Out of the Silent Planet by C. S. Lewis

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Out of the Silent Planet by C.S. Lewis, Image: Amazon

Most people associate C.S. Lewis with The Chronicles of Narnia but his body of work encompases far more, including a science fiction trilogy that is available for the first time in ebook format. Out of the Silent Planet, the first book in the trilogy, tells the tale of a man kidnapped, taken aboard a spaceship, and transported to Malacandra or, as we know it, Mars.

Dr. Ransom is not a man of action and adventure, but an academic, and he is ill-prepared to deal with his captors. They plan to turn him over to the creatures of Malacandra as a form of sacrifice, hoping it will allow them to eventually loot the planet and return to Earth as wealthy men. On landing, Ransom manages to escape and there his real adventure begins. As he explores Malacandra and meets the aliens who call it home, he begins to understand them, and himself, in an entirely new way.

Reading this feels like reading classic science fiction, and really, it doesn’t get much more classic. This was originally published in 1938, long before we sent men into space or walked on the moon, but Out of the Silent Planet still captures the wonder and danger of discovering a new world in a way that resonates today. Malacandra is a beautiful and vivid world, but you’ll find that exploring it along with Ransom will turn into an exploration of the human spirit at it’s best and worst.

A copy of this book was provided for review.

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5 thoughts on “Out of the Silent Planet by C. S. Lewis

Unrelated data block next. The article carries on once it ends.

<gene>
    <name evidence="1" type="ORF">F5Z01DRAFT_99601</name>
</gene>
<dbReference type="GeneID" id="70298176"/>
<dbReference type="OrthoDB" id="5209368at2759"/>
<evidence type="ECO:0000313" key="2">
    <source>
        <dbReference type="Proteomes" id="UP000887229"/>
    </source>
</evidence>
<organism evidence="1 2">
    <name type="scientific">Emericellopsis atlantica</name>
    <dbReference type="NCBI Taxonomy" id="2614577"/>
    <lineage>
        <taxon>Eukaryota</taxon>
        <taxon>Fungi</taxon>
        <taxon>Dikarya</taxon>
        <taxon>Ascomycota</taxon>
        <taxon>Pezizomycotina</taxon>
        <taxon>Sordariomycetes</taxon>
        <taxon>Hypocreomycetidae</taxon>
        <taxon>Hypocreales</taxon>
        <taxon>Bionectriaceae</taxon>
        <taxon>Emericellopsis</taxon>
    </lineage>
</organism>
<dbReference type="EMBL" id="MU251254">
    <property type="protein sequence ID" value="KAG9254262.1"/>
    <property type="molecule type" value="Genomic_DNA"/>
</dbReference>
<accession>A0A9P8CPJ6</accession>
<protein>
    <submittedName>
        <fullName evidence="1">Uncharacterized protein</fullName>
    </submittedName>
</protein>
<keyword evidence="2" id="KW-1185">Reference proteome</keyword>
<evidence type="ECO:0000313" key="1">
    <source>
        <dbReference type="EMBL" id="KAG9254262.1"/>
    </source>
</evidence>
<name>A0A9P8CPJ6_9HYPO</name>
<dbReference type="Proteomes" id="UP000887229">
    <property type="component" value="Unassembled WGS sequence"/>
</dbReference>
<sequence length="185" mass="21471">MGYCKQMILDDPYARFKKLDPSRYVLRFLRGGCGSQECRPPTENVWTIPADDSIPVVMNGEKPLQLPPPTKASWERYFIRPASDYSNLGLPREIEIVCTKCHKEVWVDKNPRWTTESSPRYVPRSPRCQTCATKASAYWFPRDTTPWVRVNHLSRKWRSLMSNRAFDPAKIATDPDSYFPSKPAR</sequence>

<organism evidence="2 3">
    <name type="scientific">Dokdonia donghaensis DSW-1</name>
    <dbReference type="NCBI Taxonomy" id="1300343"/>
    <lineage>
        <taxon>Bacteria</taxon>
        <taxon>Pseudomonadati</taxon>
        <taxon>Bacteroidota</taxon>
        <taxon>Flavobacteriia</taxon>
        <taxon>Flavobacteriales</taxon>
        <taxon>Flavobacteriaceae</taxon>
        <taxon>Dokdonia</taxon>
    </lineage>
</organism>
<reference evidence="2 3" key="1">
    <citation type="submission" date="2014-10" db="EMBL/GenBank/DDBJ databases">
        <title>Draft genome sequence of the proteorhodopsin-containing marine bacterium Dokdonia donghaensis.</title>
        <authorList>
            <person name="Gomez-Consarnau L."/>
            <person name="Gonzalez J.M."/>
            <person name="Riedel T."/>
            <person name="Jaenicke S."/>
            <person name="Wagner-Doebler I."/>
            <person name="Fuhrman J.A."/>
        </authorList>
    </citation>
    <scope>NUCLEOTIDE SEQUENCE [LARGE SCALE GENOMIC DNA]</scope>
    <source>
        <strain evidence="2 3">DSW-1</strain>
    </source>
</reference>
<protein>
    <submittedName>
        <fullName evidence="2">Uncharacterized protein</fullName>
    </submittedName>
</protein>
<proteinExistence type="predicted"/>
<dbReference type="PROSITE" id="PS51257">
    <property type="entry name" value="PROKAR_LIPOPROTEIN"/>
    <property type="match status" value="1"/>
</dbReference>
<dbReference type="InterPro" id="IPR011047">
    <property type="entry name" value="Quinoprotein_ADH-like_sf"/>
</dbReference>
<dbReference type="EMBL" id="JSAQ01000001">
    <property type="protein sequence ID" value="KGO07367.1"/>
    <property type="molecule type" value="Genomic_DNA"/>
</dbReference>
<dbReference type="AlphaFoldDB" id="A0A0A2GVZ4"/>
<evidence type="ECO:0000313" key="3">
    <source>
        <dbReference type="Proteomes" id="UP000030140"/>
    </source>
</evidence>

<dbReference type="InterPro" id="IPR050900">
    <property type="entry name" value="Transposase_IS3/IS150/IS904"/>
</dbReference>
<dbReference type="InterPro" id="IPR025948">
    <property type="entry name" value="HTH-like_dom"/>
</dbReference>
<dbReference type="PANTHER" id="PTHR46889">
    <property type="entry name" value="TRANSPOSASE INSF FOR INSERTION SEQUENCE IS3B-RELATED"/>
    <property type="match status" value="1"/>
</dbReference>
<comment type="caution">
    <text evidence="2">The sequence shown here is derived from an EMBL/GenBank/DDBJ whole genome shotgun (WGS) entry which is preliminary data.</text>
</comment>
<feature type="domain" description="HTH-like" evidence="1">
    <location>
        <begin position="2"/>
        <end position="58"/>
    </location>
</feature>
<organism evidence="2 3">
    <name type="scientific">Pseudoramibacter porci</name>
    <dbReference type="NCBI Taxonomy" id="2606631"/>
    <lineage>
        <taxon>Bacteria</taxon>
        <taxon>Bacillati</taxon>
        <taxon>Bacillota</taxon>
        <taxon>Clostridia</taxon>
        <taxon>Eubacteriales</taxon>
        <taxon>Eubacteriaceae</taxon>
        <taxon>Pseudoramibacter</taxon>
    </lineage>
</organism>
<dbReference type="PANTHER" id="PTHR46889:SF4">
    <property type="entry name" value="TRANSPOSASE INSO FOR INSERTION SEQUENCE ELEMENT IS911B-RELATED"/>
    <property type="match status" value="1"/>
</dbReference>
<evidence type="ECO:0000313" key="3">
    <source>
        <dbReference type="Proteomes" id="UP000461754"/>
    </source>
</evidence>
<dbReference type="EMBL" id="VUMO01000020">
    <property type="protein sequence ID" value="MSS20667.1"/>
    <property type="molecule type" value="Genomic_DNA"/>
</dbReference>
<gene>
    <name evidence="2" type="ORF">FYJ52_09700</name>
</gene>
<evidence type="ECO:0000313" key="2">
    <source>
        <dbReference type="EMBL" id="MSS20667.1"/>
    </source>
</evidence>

1. The Space Trilogy is so good! It’s a pretty quick read too, the first two books are pretty short and the third is about the length of the first two put together. It should definitely go on your reading list!

  2. I also think that his insertion of Christianity into the narrative works much better in the Space Trilogy than it does in Narnia; rather than crude allegory it is actually some sophisticated speculative theology.

    1. Indeed it’s a very different sort of insertion but some of that is the difference in the intended audience. Perelandra especially has very interesting theology.

  3. I need to hang my head in shame that I haven’t read Chronicles of Narnia. I’ll definitely rectify that in the next few years. I love that it doesn’t matter how long ago a book was written; the themes are still very much applicable to today’s world.

    Thanks for being on this tour!

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